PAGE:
Federal district courts are routinely issuing broad injunctions prohibiting the federal government from enforcing constitutionally invalid laws, regulations, and policies on immigration and immigration-adjacent issues. Styled “nationwide injunctions,” they prohibit enforcement of the challenges laws not only against the named plaintiffs, but against all people and entities everywhere.
The first problem with these injunctions is one of nomenclature. “Nationwide” suggests something about the “where” of the injunction, the geographic scope in which it protects. The better term is “universal injunction,” which captures the real controversy over the “who” of the injunction, as courts purport to protect the universe of all people who might be subject to the challenged law. The second problem is scope. By any name, courts should not issue injunctions protecting beyond the plaintiffs to the case. An injunction in a constitutional case should protect the plaintiffs from government enforcement of the invalid law against them; it should not prohibit the government from enforcing the law against the universe of non-parties to the litigation.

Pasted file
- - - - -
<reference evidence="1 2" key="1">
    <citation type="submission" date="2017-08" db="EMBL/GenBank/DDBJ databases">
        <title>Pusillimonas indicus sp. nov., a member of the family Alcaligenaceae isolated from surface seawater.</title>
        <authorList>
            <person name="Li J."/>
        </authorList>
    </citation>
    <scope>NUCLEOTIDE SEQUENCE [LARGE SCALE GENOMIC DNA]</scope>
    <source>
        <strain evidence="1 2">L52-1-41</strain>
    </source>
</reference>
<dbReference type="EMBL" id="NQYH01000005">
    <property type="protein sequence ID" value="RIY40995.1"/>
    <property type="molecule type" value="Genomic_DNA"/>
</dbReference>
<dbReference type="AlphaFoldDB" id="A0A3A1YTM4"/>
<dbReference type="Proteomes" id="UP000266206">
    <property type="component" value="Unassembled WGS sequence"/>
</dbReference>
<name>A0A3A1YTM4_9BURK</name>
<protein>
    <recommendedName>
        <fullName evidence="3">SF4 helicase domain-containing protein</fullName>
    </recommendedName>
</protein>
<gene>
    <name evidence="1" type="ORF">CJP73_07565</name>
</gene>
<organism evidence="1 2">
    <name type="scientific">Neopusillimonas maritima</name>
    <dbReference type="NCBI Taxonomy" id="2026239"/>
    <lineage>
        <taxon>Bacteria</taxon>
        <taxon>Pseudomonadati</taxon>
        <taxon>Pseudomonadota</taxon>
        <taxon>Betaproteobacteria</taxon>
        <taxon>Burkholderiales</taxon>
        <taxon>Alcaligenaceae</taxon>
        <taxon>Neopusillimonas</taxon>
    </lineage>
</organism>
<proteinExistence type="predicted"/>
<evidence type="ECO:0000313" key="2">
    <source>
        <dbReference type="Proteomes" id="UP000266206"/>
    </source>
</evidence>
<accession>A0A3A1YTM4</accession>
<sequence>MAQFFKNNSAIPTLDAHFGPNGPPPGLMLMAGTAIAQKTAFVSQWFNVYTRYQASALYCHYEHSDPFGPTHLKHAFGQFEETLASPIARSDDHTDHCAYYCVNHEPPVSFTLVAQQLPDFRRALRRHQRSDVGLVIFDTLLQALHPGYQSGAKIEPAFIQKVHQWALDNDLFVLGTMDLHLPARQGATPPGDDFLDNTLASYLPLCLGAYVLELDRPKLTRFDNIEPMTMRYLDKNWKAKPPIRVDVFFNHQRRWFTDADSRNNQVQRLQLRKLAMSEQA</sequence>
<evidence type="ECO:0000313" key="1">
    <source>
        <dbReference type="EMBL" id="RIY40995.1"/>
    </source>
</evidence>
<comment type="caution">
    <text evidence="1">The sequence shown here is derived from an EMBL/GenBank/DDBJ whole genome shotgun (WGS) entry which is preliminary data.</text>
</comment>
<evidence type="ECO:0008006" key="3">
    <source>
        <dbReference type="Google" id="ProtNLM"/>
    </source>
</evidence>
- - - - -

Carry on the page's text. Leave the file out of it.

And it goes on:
Universal, Not Nationwide, and Never Appropriate: On the Scope of Injunctions in Constitutional Litigation
, Forthcoming 2018 LEWIS & CLARK L. REV.
Available at: http://ecollections.law.fiu.edu/faculty_publications/343